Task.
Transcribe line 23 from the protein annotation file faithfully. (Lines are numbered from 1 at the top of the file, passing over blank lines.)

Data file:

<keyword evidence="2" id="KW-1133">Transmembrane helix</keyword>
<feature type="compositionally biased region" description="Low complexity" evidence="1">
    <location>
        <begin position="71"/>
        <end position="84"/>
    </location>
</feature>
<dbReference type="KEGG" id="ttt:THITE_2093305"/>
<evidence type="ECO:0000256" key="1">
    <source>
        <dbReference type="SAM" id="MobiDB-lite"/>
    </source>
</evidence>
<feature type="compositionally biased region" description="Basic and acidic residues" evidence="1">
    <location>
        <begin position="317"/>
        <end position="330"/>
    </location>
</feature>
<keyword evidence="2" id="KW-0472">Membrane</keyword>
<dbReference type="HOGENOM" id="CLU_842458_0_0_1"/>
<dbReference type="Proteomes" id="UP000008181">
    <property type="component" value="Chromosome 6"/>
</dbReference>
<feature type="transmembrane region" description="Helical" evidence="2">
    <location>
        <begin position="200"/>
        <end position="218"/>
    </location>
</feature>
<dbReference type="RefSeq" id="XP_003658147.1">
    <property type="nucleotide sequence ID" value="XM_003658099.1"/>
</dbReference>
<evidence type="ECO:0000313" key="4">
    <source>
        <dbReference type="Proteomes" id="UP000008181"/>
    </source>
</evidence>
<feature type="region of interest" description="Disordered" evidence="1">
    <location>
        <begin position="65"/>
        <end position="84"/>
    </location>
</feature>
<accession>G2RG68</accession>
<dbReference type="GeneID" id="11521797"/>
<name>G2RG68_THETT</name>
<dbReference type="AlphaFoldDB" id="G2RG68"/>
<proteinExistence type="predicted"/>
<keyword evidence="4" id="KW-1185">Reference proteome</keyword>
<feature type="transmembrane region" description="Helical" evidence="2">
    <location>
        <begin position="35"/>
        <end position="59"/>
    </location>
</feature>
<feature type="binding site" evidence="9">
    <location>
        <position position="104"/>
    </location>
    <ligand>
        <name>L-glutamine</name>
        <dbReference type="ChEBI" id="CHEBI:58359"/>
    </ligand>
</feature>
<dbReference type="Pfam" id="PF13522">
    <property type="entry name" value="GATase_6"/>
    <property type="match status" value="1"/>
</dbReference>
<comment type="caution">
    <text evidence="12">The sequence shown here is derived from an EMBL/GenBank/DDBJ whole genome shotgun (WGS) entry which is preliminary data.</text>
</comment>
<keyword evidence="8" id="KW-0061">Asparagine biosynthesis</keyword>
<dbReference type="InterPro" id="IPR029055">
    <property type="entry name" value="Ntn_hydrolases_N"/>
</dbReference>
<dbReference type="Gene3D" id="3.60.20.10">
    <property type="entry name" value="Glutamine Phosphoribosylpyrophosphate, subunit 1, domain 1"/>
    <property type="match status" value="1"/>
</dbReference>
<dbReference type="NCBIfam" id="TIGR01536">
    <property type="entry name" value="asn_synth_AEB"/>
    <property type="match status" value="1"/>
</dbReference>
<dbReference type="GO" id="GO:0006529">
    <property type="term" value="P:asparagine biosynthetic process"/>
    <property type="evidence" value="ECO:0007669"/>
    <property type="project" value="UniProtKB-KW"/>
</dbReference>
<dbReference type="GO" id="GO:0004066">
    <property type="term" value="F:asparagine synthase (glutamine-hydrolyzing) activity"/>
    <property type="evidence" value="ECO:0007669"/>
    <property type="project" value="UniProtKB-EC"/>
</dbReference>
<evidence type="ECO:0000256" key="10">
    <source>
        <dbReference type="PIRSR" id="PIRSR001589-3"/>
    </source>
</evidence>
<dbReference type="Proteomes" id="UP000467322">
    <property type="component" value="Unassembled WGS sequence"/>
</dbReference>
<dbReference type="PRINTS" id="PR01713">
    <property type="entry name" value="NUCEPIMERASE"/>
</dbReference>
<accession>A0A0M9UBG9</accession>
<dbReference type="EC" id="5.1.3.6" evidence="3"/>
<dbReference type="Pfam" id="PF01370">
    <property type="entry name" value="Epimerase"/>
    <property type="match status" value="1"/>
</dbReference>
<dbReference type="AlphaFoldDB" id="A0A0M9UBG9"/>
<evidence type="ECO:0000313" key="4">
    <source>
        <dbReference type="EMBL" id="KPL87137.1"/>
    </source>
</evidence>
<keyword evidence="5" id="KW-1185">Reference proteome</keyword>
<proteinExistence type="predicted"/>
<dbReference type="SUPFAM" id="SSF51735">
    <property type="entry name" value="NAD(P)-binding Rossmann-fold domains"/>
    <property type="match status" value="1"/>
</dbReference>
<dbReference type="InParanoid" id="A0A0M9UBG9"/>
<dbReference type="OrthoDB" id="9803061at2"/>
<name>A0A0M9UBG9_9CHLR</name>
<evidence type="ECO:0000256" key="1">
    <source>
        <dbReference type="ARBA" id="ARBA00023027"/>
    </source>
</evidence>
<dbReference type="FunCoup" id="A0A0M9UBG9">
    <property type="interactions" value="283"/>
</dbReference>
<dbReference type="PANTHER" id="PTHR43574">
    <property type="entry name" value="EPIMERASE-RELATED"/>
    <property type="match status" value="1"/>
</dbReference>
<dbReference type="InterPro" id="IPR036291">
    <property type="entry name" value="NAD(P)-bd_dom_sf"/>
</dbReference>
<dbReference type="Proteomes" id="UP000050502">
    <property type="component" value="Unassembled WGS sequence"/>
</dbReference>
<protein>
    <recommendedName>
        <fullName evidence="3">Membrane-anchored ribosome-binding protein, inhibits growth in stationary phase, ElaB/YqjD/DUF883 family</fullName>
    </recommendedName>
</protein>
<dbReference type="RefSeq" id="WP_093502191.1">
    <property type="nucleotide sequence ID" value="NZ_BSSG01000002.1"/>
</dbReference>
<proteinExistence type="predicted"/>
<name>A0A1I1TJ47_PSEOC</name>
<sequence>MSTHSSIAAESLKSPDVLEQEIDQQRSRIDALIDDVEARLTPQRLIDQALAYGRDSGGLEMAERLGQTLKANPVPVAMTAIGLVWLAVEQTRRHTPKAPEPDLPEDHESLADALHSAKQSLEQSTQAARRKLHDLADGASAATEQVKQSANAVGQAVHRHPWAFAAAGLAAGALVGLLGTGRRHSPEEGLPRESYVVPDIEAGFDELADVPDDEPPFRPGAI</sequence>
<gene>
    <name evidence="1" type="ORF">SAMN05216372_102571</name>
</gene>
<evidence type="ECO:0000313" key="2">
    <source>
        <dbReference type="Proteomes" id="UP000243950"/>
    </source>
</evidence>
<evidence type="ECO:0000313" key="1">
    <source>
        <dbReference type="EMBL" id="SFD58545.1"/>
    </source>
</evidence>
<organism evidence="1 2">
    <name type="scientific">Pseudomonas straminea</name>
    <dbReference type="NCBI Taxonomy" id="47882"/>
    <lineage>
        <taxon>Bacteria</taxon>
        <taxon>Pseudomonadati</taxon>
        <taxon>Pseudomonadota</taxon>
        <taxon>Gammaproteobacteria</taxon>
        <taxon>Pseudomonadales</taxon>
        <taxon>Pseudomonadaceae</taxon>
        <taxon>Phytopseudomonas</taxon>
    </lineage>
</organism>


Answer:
    <property type="component" value="Chromosome 6"/>